The difference seems to be that she appears on his operating table as a patient, and it is necessary to remove most of her female organs; thus, she is a woman and yet not a woman, a delicate, womanly presence of grace and femininity, yet without the key things that might cause her to get pregnant again. Quickly, he arranges for her, her tiny daughter Tanya, and her servant Vasilisa to come and live with him, and when news arrives that her husband Flotov has been killed in war, he immediately marries her and adopts Tanya.
From here on, the novel progresses for a while as a family novel, not only of this family, but of another family, Ilya Iosifovich Goldberg (a wayward genius geneticist) and his twin sons, Vitaly and Gennady. Ilya is in and out of prisons because of his stated views, not even so much about politics, but about genetics issues which the powers that be believe can affect political things and people. The twin sons, as they grow up, are in friendly competition with each other over Tanya. And then, due to a tragedy amongst other, poorer people known to Pavel and Elena slightly, another little girl, Toma, is adopted into the family, which causes a permanent schism between Pavel and Elena, though they still live together. Tanya enters training in medical research and then due to stresses in her family and society, leaves without warning, staying out all hours of the night and worrying her family. Pavel takes to drinking too much, a habit which stays with him for the rest of the novel. At this point, the realistic quality of the novel breaks off, and Part Two begins.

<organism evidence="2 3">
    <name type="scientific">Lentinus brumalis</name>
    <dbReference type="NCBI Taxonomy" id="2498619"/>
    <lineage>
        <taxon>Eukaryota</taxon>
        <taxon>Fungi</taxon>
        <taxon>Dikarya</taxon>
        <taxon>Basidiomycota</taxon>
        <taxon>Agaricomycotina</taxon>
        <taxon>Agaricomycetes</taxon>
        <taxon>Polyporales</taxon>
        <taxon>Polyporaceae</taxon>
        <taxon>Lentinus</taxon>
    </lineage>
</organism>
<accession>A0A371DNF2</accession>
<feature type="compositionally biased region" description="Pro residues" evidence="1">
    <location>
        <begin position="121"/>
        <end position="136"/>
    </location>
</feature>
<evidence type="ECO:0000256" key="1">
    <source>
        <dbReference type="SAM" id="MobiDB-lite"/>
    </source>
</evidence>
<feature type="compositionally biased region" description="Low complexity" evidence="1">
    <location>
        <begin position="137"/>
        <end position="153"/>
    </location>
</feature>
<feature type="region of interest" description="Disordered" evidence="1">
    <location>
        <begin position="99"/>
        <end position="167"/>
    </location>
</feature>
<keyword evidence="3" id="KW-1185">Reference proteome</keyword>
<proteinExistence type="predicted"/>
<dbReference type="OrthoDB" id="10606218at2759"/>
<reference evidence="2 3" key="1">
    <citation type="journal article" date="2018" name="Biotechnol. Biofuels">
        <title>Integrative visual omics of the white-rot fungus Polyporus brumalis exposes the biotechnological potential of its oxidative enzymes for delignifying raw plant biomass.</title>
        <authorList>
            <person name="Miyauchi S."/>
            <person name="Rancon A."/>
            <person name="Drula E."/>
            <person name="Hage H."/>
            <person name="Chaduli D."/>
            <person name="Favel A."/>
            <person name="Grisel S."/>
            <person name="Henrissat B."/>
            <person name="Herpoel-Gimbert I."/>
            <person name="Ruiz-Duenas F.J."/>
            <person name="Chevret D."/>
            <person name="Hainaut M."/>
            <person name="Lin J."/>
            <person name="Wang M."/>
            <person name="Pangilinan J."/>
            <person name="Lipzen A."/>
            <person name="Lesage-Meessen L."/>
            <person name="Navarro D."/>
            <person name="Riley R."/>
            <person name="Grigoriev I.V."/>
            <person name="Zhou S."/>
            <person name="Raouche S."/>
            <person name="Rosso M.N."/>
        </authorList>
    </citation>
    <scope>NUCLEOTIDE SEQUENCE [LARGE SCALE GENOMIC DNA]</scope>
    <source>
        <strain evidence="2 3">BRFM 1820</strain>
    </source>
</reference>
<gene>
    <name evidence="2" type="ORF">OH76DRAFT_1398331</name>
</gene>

Another major conundrum of the book, Part Two, opens with a woman lying in a sand dune, and progresses with her joining a group of unknown people without names, who are going from someplace unknown to someplace else equally uncertain, led by a man known as “the Judean.” This part of the novel reads very much like a fantasy novel, and yet it seems to me to be an approximate vision of the afterlife, as it might be. It is this part of the novel which most closely suggests the original title that Ulitskaya, according to the translator’s afterword, had originally given the novel: Journey(s) to the Seventh Dimension. It is all very impressionistic, and yet after a while, one begins to recognize a few of the previously appearing characters in these strange new beings with odd names. Some of them, however, don’t even appear in their realistic guise until the next more realistic section after Part Two, which continues the family saga(s). Though the translator explains that some of the book is supposed to intimate characteristics of Alzheimer’s (which illness Elena gradually develops, particularly in Part Three), I stick by my impression that this section, with all its mystery, is quite like a fantastic version of the afterlife, perhaps Limbo or Purgatory, though without the religious connotations. Then comes Part Three.